Monday, March 16, 2009

Kung Fu Parenting

Unlike a car, or almost any gizmo on the planet, babies don't come with a manual. They just wrap 'em in a towel and send you on your way with a few bottles of formula, some disposable diapers, and lots of paperwork that eradicates any liability on their part. Anyone can have one, really, and they do. But the best part is that, once you get home, they're all yours to screw up as you see fit.

Thankfully, most of us have only the best of intentions -- too good really -- and indulge 'em with love. So much love, in my case actually, that it is only now, fifteen and a half years later that I take pause and think, wait a minute, what's with these grumbling, moaning, dogmatic, ungracious, unmotivated semi-adults living in my house, rent free?

Being members of the great child-centered parenting generation that we are, and anxious not to repeat any of the dysfunction that marked our own childhood, we have showered our little darlings with love and adoration. And as they scream back across the dinner table, whine endlessly, and roll their eyes when you dare suggest that they make a contribution to the household, such as making their beds, perhaps, or sitting straight, with their legs under the dining table, not half lying across the chair, you can't help thinking of the phrase 'spoiled rotten.'

Like tomatoes that are way past their due date, I often wonder if my three offspring aren't a little ripe at times? I discovered that I wasn't the only one, which led to a conversation with someone in the know about these things, someone who has my mental health interest at heart. Like a good parent really, except I pay him. And this sage and perceptive person revealed that he too has experienced the ungracious teen who will do everything in their power to make your life a misery, and that the root cause of it is, wait for it, too much loving. I kid you not. I call it Kung Fu parenting because of the image of myself leaping up into the air, a la Bruce Lee, parrying a grumble from all sides, with a deft kick here, an arm thrust out there. I never stop. I am exhausted and burned to a crisp.

Some of us love our kids to the point where they can do little for themselves. Don't really want to use the 'enabling' word but it snuck out and there you have it. In our effort to protect our chillun' from the big, bad, world, as such, we inadvertently disable their self-reliance, and independence, and motivation, leaving them with only one way for them to separate and show us that they are different. They stop doing what we want them to, and they sneer, to boot. Which makes (some of) us pull out our hair, rent our shirts, and wail in the bathroom as we puff at that forbidden cigarette, and in doing so, realize that we have become the cliche that we so dreaded -- the deeply disappointed, guilt-tripping, lecturing parent.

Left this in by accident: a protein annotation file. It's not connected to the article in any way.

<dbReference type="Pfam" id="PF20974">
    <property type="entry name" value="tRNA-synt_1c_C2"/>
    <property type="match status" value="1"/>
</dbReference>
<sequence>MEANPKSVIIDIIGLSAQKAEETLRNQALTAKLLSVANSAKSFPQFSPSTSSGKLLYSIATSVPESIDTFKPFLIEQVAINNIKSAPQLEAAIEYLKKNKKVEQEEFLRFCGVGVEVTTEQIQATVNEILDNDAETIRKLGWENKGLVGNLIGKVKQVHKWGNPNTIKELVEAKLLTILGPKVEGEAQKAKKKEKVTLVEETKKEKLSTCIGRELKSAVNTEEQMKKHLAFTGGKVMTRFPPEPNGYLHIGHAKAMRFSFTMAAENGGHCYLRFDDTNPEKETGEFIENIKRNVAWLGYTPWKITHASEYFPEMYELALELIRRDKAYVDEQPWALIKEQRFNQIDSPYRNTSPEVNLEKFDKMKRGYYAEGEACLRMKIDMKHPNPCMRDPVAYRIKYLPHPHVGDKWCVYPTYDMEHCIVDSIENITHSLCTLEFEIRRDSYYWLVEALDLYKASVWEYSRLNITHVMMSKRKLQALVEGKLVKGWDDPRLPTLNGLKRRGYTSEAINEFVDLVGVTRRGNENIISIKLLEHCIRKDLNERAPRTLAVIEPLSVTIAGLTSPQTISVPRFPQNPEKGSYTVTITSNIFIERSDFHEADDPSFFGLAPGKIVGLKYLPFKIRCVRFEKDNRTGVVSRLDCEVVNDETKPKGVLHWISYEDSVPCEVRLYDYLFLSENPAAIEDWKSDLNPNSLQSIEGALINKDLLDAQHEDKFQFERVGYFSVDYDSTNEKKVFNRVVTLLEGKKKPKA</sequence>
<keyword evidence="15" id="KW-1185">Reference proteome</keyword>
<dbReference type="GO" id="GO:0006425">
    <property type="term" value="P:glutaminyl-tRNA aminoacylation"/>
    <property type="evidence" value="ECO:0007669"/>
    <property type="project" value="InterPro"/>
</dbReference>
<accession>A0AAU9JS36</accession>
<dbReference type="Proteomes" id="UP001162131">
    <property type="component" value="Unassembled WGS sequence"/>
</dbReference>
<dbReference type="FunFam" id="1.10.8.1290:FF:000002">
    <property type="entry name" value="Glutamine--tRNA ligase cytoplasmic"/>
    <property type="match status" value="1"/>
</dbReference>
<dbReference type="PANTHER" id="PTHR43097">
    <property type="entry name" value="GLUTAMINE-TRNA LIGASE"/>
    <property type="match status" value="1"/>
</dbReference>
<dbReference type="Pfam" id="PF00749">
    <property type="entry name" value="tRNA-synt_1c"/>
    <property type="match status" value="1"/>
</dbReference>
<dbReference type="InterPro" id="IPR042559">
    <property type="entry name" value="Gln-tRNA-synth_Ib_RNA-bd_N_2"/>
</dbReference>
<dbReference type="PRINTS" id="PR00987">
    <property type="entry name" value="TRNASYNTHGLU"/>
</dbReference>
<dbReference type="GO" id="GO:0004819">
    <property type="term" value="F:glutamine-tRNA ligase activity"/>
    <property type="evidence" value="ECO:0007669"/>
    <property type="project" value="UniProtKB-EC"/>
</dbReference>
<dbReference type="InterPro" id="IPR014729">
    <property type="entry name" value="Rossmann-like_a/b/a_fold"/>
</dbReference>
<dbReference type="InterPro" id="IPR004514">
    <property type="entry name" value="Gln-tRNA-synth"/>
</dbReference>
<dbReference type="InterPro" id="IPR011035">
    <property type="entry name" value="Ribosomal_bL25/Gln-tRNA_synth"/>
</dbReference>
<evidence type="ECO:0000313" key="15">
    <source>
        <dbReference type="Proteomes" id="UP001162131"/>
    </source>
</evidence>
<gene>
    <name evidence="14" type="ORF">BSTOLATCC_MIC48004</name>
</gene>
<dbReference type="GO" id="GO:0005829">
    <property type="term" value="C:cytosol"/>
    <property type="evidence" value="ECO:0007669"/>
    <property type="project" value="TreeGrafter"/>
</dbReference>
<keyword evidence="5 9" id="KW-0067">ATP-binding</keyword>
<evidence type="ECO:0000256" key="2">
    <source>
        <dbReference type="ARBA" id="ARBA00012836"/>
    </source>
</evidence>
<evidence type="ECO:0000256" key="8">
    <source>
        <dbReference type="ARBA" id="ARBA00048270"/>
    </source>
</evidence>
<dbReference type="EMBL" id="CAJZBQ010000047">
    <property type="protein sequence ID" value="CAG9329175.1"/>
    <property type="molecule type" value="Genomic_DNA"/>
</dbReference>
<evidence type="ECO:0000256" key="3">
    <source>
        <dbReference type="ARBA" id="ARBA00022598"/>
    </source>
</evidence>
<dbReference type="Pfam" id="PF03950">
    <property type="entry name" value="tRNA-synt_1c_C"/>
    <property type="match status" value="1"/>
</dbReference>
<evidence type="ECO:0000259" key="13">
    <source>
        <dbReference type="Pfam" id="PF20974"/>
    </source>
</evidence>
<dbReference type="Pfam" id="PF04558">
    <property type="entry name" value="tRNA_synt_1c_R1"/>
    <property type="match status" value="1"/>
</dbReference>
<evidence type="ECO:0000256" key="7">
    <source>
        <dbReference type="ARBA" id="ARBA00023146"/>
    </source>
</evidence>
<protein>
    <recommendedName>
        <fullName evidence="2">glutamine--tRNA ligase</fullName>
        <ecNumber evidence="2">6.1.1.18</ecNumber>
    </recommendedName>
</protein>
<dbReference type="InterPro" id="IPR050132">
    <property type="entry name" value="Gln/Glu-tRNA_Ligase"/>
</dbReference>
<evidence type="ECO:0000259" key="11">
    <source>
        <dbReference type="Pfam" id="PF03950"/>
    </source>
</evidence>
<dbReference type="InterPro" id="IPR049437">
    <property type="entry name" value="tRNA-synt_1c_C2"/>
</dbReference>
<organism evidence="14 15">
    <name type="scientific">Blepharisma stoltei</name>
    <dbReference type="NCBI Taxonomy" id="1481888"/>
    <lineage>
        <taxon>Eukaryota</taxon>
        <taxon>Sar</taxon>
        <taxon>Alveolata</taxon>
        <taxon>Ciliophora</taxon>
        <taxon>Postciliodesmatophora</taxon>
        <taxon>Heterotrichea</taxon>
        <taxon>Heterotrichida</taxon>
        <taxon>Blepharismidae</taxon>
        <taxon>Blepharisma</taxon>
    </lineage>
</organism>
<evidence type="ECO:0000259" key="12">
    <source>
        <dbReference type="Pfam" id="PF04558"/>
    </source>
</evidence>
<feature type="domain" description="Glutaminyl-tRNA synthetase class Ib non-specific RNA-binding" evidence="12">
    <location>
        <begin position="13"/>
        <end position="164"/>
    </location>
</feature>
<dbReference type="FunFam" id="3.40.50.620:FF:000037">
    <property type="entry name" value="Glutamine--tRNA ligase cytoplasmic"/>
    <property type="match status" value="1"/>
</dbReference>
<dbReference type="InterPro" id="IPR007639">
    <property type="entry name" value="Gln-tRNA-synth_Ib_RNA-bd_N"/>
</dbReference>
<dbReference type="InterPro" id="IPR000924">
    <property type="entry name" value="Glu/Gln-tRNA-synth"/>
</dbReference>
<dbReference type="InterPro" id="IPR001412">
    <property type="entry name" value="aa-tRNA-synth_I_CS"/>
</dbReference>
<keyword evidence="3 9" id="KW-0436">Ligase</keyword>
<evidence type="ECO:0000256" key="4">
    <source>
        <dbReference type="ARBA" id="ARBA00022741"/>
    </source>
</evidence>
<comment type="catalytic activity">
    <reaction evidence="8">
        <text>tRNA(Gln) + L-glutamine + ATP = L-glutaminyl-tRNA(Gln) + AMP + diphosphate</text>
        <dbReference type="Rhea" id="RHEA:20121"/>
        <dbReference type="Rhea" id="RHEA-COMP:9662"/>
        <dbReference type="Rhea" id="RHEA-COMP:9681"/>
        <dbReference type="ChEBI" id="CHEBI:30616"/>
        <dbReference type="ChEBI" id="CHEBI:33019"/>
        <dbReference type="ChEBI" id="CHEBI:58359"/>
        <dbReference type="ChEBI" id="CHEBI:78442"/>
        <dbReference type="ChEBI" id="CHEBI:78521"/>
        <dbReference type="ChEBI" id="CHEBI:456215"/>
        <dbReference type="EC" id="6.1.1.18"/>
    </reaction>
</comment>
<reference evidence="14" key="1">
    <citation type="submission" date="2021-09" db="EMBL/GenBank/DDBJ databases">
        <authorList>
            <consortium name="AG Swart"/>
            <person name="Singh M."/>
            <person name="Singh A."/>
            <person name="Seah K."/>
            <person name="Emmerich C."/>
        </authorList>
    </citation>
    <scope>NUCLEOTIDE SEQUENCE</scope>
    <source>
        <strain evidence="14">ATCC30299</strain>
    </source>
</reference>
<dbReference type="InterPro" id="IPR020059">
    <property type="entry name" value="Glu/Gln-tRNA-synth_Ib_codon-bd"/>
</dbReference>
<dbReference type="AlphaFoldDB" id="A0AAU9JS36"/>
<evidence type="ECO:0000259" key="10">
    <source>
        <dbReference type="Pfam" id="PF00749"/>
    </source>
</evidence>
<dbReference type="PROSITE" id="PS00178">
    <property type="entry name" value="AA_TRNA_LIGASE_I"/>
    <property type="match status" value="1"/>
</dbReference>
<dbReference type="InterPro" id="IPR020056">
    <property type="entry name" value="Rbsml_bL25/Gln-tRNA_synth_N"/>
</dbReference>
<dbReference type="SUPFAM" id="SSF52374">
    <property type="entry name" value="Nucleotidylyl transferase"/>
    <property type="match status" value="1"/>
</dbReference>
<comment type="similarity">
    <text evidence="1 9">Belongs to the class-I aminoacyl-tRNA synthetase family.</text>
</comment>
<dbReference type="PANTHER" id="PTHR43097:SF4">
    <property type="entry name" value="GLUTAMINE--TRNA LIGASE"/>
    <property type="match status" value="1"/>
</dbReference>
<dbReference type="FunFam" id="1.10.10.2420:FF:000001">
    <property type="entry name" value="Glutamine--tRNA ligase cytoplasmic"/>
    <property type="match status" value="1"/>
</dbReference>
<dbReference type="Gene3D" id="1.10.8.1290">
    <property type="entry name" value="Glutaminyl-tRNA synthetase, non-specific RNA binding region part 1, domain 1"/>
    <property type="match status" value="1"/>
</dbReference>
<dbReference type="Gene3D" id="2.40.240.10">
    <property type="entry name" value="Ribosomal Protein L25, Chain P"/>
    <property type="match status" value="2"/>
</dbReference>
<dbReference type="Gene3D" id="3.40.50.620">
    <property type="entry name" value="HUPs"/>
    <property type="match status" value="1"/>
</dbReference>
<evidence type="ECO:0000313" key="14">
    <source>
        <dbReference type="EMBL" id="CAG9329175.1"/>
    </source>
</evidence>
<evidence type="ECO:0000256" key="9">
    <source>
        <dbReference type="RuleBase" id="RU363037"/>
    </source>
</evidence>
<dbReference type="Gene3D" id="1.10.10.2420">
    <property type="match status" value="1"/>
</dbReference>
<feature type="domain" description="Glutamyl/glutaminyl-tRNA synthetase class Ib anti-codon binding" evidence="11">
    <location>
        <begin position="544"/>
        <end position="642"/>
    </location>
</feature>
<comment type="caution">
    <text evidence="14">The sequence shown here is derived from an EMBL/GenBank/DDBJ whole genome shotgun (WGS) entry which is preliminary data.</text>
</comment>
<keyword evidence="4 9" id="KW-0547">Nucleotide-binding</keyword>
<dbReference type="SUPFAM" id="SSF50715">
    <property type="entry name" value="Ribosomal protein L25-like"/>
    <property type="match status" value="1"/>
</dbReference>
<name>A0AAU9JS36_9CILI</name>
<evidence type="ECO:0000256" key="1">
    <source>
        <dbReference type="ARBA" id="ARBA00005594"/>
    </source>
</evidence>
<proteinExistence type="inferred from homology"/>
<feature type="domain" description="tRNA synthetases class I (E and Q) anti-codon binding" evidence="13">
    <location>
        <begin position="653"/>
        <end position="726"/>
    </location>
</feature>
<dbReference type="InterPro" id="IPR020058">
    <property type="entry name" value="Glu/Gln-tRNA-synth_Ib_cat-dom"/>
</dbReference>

Which shows you that what goes around, comes around, however you choose to do it. Dysfunction is dysfunction. Teens are teens. And parents will always be parents. Poor, ignorant suckers, groping in the dark for a helping hand.

And the answer? Simple as it sounds, it makes sense. Love them but leave them be. Their failures are their failures, not yours. Stop catching them when they fall. Show them that you have a life, and get on with it. Stop making their actions the center of your existence, and when they realize that the emotional leverage has gone and that their behavior no longer affects you (visibly), who knows, it might change. It's a long, slow, work in progress. Watch this space.

Tuesday, March 10, 2009

Random Thoughts because it's Tuesday

Just watched Crimes & Misdemeanors for the umpteenth time and once again, I made discoveries among the interwoven tales of unhappiness, unrequited love, arrogance, sexual dysfunction, and envy in a questionably moral world. How apt during this time of get-rich-quick scams, mediocre talent, opportunism, war, and corruption, to list just a couple of the issues we appear to be facing right now. I can't help feeling like a bit player in a similar morality tale, watching the forces of good and evil duke it out on every continent of the planet. It seems like there's no safe haven any more -- as the world melts slowly before our eyes and men find even more obscure reasons to kill each other beyond the usual territorial or religious rights. Not to be left out of the fray, the IRA are back in the mix, adding their bullets to the global body count. What's a few more corpses when the numbers are so high, anyway? But it can't all be Sodom and Gomorrah. Like Judah, the rabbi in Allen's flick, I can't help believing that good can prevail and that we are long overdue for a major correction in the world. It isn't just Obamania but he's certainly a manifestation. It's a long-repressed ache for good -- good films, good literature, good communication, good people -- a genuine society that upholds bigger values than winning American Idol, getting your mug on Page Six, or achieving notoriety because it's better than not having been noticed at all.

As I ran this morning, on my son's thirteenth birthday, which is somewhat hard to take in, the notion of time became palpable as it often does when I am forced to remember how old I am. I thought of all the women, at that very moment, delivering infants who will see the year 2100 and I can't help wondering what we have in store for them?